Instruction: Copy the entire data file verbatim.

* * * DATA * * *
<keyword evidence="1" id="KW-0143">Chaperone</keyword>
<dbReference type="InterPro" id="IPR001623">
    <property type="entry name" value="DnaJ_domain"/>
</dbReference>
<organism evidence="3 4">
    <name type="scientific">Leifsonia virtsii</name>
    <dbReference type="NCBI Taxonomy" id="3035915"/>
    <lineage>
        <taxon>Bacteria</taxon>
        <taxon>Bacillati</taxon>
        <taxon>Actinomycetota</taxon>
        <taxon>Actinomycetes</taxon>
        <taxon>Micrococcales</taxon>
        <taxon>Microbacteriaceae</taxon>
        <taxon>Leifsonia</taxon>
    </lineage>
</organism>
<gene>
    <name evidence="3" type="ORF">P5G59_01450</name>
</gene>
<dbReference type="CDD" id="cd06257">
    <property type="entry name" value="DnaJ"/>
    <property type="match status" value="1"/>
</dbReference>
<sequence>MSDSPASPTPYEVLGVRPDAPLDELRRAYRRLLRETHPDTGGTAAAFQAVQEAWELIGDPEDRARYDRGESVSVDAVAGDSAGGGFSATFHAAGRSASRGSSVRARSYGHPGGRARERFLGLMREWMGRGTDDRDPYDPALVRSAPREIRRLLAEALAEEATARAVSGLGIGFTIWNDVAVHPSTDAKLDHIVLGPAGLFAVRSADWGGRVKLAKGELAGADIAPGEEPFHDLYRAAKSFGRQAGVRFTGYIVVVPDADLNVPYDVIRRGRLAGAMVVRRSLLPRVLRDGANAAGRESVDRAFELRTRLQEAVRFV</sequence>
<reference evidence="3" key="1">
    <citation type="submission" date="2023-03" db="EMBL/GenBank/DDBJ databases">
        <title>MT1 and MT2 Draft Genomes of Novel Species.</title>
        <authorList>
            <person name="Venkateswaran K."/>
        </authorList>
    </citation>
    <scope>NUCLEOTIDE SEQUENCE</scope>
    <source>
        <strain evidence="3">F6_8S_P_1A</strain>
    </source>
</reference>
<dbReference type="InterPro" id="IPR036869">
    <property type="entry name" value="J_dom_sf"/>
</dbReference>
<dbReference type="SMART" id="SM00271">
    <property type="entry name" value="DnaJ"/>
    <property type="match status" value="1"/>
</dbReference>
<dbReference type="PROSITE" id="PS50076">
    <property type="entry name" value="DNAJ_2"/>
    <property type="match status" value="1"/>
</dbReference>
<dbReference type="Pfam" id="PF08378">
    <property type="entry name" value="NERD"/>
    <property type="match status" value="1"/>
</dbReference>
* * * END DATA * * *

<keyword evidence="1" id="KW-0143">Chaperone</keyword>
<dbReference type="InterPro" id="IPR001623">
    <property type="entry name" value="DnaJ_domain"/>
</dbReference>
<organism evidence="3 4">
    <name type="scientific">Leifsonia virtsii</name>
    <dbReference type="NCBI Taxonomy" id="3035915"/>
    <lineage>
        <taxon>Bacteria</taxon>
        <taxon>Bacillati</taxon>
        <taxon>Actinomycetota</taxon>
        <taxon>Actinomycetes</taxon>
        <taxon>Micrococcales</taxon>
        <taxon>Microbacteriaceae</taxon>
        <taxon>Leifsonia</taxon>
    </lineage>
</organism>
<gene>
    <name evidence="3" type="ORF">P5G59_01450</name>
</gene>
<dbReference type="CDD" id="cd06257">
    <property type="entry name" value="DnaJ"/>
    <property type="match status" value="1"/>
</dbReference>
<sequence>MSDSPASPTPYEVLGVRPDAPLDELRRAYRRLLRETHPDTGGTAAAFQAVQEAWELIGDPEDRARYDRGESVSVDAVAGDSAGGGFSATFHAAGRSASRGSSVRARSYGHPGGRARERFLGLMREWMGRGTDDRDPYDPALVRSAPREIRRLLAEALAEEATARAVSGLGIGFTIWNDVAVHPSTDAKLDHIVLGPAGLFAVRSADWGGRVKLAKGELAGADIAPGEEPFHDLYRAAKSFGRQAGVRFTGYIVVVPDADLNVPYDVIRRGRLAGAMVVRRSLLPRVLRDGANAAGRESVDRAFELRTRLQEAVRFV</sequence>
<reference evidence="3" key="1">
    <citation type="submission" date="2023-03" db="EMBL/GenBank/DDBJ databases">
        <title>MT1 and MT2 Draft Genomes of Novel Species.</title>
        <authorList>
            <person name="Venkateswaran K."/>
        </authorList>
    </citation>
    <scope>NUCLEOTIDE SEQUENCE</scope>
    <source>
        <strain evidence="3">F6_8S_P_1A</strain>
    </source>
</reference>
<dbReference type="InterPro" id="IPR036869">
    <property type="entry name" value="J_dom_sf"/>
</dbReference>
<dbReference type="SMART" id="SM00271">
    <property type="entry name" value="DnaJ"/>
    <property type="match status" value="1"/>
</dbReference>
<dbReference type="PROSITE" id="PS50076">
    <property type="entry name" value="DNAJ_2"/>
    <property type="match status" value="1"/>
</dbReference>
<dbReference type="Pfam" id="PF08378">
    <property type="entry name" value="NERD"/>
    <property type="match status" value="1"/>
</dbReference>